If you’re interested in trying the most regional foods and drinks, then wine from the Lisboa region is what you should look out for. If you’re simply interested in trying the best wine Portugal has to offer, you should probably start with Douro and then Alentejo wines.
Portugal traditionally has two beers, Super Bock and Sagres. Super Bock is traditionally drunk in the North of Portugal while Sagres is drunk in the South.
Sagres’ brewery, Sociedad Central De Cervejas e Bebidas, is situated in Vialonga, around 25 km North of Lisbon and, for this reason, Sagres is typically drunk in Lisbon.
Generally speaking, those that aren’t tied by patriotism to their local brewery tend to prefer Super Bock over Sagres but it’s a good idea to try both and see which one you prefer.
Read more about beer in Portugal
The craft beer scene has exploded in Portugal in recent years, and there are now small and medium-sized breweries dotted all over the country.
Local craft beer producers include Dois Corvos and Musa, but you can find craft beers from all over Portugal at pubs like Quimera Brewpub and Cerveteca Lisboa.
Read more about Portuguese craft beer
Other Portuguese drinks
Besides beer, wine, and ginjinha, Portugal produces some other great drinks, especially Port wine (which comes from Porto), new-wave gins (which come from all over Portugal), and medronho.
Read more about Portuguese drinks
Aside from the hills (and they are steep), it’s very easy to walk around Lisbon City Centre. If you want to venture into other parts of the city, Lisbon has a good public transport network that’ll take you almost anywhere.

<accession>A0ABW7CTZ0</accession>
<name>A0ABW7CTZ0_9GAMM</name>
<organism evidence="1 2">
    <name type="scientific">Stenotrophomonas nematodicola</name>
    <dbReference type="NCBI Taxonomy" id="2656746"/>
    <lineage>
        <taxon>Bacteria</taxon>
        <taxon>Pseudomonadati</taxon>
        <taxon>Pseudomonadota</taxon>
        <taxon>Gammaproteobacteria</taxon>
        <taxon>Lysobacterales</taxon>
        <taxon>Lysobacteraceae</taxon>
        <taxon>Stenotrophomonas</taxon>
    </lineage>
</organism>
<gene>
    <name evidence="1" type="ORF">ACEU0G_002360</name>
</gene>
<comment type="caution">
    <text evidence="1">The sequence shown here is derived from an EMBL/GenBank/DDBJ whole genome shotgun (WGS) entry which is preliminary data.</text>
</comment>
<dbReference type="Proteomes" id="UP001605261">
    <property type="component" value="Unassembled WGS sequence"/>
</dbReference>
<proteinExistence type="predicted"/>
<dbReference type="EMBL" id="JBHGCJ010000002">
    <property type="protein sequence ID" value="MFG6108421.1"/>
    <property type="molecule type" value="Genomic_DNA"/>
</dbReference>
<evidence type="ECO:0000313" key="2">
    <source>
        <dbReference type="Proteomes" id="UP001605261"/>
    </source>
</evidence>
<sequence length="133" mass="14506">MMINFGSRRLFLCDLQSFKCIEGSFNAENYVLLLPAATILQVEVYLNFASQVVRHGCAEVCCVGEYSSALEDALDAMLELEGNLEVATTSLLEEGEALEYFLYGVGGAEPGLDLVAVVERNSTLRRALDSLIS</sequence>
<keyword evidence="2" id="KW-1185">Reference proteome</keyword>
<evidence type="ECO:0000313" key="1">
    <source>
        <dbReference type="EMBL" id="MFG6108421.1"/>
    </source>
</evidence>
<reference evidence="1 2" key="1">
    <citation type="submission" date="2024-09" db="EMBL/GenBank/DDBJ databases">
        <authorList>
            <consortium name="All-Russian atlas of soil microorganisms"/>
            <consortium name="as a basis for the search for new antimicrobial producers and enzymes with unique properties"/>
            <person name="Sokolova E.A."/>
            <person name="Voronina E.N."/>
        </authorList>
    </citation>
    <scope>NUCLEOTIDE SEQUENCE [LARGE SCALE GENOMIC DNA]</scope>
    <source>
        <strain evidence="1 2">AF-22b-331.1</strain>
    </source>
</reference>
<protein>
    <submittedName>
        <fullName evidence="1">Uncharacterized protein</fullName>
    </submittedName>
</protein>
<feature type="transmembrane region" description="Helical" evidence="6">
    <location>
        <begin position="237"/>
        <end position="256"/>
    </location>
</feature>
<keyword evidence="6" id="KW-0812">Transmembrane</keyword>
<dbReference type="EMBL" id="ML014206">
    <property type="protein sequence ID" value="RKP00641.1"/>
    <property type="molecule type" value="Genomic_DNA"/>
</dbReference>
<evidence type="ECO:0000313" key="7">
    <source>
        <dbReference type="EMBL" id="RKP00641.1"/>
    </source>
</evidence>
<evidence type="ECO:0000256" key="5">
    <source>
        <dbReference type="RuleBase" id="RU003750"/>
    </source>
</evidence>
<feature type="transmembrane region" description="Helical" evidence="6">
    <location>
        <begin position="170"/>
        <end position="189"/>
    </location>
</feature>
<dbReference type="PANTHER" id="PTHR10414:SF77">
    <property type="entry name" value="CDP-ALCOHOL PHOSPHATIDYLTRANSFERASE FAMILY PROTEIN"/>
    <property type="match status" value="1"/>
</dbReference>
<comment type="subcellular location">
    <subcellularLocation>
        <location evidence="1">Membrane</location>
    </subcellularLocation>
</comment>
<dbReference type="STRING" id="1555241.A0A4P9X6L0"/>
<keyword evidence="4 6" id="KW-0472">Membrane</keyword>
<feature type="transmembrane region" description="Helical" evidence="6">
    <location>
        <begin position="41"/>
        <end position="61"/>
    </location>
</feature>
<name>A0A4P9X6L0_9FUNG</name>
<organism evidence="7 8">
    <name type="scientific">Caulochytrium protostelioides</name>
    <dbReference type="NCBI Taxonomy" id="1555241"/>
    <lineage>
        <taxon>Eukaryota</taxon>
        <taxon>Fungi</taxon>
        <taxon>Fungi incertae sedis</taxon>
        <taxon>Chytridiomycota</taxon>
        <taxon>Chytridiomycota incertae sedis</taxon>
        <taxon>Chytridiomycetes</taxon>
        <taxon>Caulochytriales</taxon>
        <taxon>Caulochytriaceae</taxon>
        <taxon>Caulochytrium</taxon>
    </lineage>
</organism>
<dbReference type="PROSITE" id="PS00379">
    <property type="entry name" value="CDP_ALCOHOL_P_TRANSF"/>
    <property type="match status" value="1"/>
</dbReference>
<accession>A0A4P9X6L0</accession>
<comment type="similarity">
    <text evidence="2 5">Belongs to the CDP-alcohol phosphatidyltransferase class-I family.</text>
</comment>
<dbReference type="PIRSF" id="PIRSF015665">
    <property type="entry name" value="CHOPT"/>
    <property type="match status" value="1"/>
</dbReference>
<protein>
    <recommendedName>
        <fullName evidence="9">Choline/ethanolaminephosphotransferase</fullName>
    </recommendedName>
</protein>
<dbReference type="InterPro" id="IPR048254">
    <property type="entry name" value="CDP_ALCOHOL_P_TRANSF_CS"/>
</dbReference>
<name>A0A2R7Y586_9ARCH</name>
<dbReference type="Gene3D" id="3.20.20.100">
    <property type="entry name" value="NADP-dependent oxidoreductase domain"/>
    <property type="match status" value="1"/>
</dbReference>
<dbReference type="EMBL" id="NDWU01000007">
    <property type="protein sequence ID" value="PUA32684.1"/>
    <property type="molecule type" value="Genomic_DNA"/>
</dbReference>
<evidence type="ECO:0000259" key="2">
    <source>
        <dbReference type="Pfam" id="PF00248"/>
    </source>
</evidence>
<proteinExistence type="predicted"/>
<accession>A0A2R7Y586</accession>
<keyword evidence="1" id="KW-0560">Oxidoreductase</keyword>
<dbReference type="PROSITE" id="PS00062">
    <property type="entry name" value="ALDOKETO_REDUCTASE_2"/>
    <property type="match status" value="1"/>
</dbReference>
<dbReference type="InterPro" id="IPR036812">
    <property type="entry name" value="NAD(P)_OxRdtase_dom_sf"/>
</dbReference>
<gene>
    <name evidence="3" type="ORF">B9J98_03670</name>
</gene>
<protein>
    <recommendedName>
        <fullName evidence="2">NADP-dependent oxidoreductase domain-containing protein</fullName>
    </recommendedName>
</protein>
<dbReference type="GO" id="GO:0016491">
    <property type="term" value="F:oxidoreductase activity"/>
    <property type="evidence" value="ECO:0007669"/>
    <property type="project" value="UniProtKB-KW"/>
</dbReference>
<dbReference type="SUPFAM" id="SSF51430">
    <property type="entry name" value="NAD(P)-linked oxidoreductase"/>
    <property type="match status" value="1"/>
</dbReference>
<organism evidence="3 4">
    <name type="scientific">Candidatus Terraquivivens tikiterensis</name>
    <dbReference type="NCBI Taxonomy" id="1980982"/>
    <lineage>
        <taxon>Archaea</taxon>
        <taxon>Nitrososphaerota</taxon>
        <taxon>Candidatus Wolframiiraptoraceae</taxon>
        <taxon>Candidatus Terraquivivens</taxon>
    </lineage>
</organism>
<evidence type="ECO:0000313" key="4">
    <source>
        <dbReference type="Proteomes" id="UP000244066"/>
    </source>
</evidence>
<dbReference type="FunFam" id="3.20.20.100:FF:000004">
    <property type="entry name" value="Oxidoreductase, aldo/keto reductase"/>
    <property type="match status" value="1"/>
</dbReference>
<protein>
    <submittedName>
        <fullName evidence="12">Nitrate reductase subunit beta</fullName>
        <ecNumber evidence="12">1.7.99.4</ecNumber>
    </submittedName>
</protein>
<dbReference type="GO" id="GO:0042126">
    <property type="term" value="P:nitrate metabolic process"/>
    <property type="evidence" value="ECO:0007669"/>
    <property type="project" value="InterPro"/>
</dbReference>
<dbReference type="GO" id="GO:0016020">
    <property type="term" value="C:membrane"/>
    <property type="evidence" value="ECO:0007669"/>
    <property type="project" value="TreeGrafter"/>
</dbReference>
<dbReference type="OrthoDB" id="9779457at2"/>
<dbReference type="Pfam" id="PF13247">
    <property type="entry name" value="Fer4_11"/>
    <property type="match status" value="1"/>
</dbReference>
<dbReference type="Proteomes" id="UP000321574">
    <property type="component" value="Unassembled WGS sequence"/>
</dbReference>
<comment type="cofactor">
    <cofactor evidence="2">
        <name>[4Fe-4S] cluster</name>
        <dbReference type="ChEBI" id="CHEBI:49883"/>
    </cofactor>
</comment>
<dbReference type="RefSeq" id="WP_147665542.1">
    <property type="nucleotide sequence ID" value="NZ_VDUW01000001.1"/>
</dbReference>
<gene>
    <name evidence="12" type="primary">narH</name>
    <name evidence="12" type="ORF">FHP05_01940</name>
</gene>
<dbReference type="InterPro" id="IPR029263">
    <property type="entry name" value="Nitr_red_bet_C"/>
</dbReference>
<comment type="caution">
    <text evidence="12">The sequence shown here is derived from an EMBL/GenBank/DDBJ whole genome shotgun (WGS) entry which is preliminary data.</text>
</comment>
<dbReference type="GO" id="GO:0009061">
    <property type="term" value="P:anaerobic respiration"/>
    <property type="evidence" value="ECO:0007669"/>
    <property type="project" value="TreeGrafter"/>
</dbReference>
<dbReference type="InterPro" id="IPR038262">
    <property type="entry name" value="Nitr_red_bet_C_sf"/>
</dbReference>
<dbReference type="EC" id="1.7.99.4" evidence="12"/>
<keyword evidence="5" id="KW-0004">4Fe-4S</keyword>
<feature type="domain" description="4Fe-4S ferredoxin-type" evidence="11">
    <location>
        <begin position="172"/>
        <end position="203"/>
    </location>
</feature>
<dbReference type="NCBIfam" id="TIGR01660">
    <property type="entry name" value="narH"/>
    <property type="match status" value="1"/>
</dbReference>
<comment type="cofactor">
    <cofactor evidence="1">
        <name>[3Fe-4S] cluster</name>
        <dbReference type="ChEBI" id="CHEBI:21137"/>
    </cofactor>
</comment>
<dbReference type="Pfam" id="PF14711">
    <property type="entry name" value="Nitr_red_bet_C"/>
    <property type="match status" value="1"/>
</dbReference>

Lisbon is extremely walkable and, with the exception of attractions like Jerónimos Monastery, which are located in Belém, the majority of the attractions are in the city centre.
The streets are hard and cobbled, however, and the city is built over seven hills, so be sure to bring a good pair of well-cushioned shoes.
Although trams are common in many cities in Europe, few can compare to the rickety old wooden trams that run through Lisbon. While many of these trams have been replaced by larger and more modern trams, there are still a few routes where you can ride a traditional wooden tram. If you have the opportunity, it’s fun to do it.
Tram 28 follows the most scenic route, but this tram is barely a functioning tram anymore and more of a tourist rollercoaster. It’s not uncommon for their to be queues of two hundred or more people waiting to get on and, once you do get on, it can be extremely cramped – and, there are pickpockets to watch out for.
Unless you see the tram going by and it’s fairly empty, normally it’s better to avoid this tram in favour of another less popular route.
A funicular is a mode of transport that you won’t find in many cities around the world. It’s essentially a tram that goes up a very steep hill and then back down again.
There are three funiculars in Lisbon: Lavra, Glória, and Bica. Of these, Gloria is the most popular and offers the best views.
Lisbon has a good metro, which is particularly useful for getting to places like Parque das Nações, the airport, and the Entrecampos and Oriente train stations – basically destinations that are a little further out of the city centre.